Friday, November 6, 2015

The smile I didn't want, but needed

While Nev and I were out and about today, I decided to make a quick stop to Walmart on the way home.  I decided to wear her throughout the store since she just can't quite sit up in the cart yet.  A few people complimented her or my wrap as we walked through the store.  One woman stopped me to ask me how I made something to wrap her like that.  I explained that I bought the wrap, but gave a quick one-liner about baby wearing.  English was not her first language, and I don't understand thick accents very well, so it was taking all of my concentration to have a conversation with her.  She asked me several questions about wrapping.  About a minute in, though, she abruptly changed the subject to why she *really* stopped to talk to me.

A church group in which she is involved has started a Bible study and she was out to recruit members.  She asked where I go to church and I told her.  I was in a part of town very far from my house and much farther from my congregation.  I explained that I appreciated it, but I didn't think that would work for me.  She went on to tell me how much I needed to study with her about "God the Mother - the female image of God."  She gave me a whole spiel about how we have only ever been taught about God the Father and that we are missing who God really is since we were made in His image - men and women alike.

I told her that I didn't believe that the Bible referenced God in that way.  I said I had been studying the Bible since I was a child - not to "one up" her or anything like that, but to explain that I wasn't basing my reasoning on my own thoughts.  She said that 2000 years ago, Jesus brought a new teaching that most didn't believe because it isn't what they had been taught.  It took 12 men to be open-minded enough to listen to what Jesus had to say.  She went on and on about God creating everything and that we as women were made in His image, as well.  I started to wonder if maybe they were using a shock factor to get people interested, but ultimately just want both men and women to know that they are children of God... maybe?  I mentioned that maybe my disagreement with that concept is just semantics, that I might not disagree with the basic principles she was referencing.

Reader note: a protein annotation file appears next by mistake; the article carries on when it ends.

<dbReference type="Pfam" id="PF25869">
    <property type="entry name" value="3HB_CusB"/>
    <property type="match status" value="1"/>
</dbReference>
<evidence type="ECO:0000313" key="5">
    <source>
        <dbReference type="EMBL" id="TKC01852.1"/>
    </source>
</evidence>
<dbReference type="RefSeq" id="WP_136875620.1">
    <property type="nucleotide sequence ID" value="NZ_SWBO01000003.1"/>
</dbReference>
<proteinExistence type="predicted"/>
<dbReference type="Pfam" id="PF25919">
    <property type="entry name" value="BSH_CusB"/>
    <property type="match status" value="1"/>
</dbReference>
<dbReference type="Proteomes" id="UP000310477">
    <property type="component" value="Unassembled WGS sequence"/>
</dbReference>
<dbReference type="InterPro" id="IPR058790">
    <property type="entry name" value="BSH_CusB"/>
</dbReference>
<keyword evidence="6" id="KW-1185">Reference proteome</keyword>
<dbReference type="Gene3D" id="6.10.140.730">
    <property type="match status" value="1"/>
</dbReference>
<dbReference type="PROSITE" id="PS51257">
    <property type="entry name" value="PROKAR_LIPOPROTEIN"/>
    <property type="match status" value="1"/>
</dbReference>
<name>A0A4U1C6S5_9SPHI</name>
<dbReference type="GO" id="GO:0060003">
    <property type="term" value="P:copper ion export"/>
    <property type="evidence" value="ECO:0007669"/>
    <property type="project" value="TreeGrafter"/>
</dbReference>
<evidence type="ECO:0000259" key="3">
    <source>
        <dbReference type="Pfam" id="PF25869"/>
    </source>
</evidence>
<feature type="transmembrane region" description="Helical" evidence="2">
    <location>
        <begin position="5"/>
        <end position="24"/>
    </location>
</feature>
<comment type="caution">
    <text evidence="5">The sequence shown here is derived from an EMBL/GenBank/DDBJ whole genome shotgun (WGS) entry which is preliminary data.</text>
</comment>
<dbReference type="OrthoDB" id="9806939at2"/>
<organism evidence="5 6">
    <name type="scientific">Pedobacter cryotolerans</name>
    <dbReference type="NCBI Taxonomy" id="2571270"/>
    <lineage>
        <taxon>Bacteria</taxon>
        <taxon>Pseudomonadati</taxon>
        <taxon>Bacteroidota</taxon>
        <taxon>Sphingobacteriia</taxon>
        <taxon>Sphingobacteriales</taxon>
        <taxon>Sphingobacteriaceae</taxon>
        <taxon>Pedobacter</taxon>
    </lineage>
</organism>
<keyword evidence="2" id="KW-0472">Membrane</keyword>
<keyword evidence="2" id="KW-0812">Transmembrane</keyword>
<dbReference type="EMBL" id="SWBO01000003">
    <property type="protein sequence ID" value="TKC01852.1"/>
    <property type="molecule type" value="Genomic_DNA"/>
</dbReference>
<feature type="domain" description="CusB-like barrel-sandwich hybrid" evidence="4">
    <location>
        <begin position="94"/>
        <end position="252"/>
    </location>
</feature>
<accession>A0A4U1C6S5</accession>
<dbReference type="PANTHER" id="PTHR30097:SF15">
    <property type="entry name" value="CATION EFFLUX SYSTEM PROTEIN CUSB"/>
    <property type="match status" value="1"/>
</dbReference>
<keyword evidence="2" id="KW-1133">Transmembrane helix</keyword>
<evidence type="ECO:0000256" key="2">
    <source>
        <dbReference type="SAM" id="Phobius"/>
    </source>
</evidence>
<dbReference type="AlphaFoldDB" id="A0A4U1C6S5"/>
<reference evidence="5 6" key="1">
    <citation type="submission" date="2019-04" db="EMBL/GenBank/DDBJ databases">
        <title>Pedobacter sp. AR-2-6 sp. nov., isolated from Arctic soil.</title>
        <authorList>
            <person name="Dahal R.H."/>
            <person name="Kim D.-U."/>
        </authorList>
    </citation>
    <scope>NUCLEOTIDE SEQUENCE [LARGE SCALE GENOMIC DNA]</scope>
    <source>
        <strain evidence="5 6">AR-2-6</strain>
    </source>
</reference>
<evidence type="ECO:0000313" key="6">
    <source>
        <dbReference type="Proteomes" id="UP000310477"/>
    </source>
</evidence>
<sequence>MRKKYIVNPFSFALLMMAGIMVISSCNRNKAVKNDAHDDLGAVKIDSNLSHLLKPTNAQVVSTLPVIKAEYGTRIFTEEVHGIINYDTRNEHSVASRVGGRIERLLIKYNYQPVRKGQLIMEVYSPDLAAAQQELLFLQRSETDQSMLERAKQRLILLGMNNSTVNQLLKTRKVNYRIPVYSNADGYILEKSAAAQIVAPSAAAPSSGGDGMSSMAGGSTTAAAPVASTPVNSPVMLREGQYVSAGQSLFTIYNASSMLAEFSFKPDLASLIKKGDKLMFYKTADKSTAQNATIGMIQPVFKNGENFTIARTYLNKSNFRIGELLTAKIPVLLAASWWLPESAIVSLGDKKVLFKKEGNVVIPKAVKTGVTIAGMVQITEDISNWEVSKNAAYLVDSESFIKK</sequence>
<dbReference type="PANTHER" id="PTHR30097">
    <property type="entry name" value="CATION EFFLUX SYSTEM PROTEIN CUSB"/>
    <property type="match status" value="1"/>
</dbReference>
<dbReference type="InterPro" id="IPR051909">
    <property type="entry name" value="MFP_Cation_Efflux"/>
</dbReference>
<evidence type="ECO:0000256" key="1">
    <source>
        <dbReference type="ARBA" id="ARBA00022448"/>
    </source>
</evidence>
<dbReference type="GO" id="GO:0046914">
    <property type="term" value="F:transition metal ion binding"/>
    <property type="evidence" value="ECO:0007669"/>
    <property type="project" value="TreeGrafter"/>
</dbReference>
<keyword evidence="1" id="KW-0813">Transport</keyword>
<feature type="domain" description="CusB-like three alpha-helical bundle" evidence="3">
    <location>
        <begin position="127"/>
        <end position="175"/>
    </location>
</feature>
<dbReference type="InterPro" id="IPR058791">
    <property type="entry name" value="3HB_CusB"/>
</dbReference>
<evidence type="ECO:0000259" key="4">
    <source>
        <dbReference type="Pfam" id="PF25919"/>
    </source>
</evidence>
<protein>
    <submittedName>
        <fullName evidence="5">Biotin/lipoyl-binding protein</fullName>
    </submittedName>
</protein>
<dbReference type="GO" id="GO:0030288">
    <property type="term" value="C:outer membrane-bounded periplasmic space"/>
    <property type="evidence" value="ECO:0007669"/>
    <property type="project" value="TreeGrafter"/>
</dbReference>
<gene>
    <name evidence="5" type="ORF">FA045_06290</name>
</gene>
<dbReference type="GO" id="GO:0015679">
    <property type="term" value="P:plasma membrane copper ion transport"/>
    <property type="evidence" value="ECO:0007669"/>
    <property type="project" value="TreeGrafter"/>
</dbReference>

Honestly, at this point I was just trying to end the conversation.  Nev doesn't have much patience for standing still, and we were testing her limits as she kept reminding me.  I had already told this woman that I was not interested, but I was *not* going to be rude to her, either.  Here's where the whole conversation changed.  I was trying to dismiss her while being respectful and polite.  She said that it was the end times and now is when we need to be studying about God.  I jumped in and said, "Yes, I understand, but I am a saved person.  I have a wonderful relationship with God."

Then she smiled.  It wasn't a sweet smile, it was a smile that I knew all too well.  It was a smile tinged with pity and a hint of "if only you knew the truth..."  It made my stomach sink in my gut, but that was a moment of clarity.  See, I have been on the other side of that conversation a thousand times.  For a large part of my life, I talked to people about the Bible and salvation and when they told me they were saved, or about their relationship with Jesus, I gave them "the smile."  It's knowing that the conversation is over because the poor, sad person you were talking to wouldn't listen to your superior knowledge of what it means to be saved.

It made me sick.  It made me sick to think that this woman thought she knew more about my salvation than I did.  And then it made me sick to know that I had been on that side of the conversation most of my life.

I am ashamed.

With as much genuine sweetness as I could muster, I told her that I appreciated her talking to me and that she might get better reception with people who don't already have a relationship with God.

I know I could have handled the situation better.  I know there are a thousand things I could have told her.  But honestly, I think God used that situation to teach me a lesson that's been a long time coming.  If nothing else, it's that I should be humble when talking to others about their relationships with God.  I can not assume I know more about their salvation than they do (but be willing to talk to them about it if they are unsure).  And I hope to never make someone feel inferior by giving them "the smile."

Have you been on either side of that conversation?  What would you have done differently?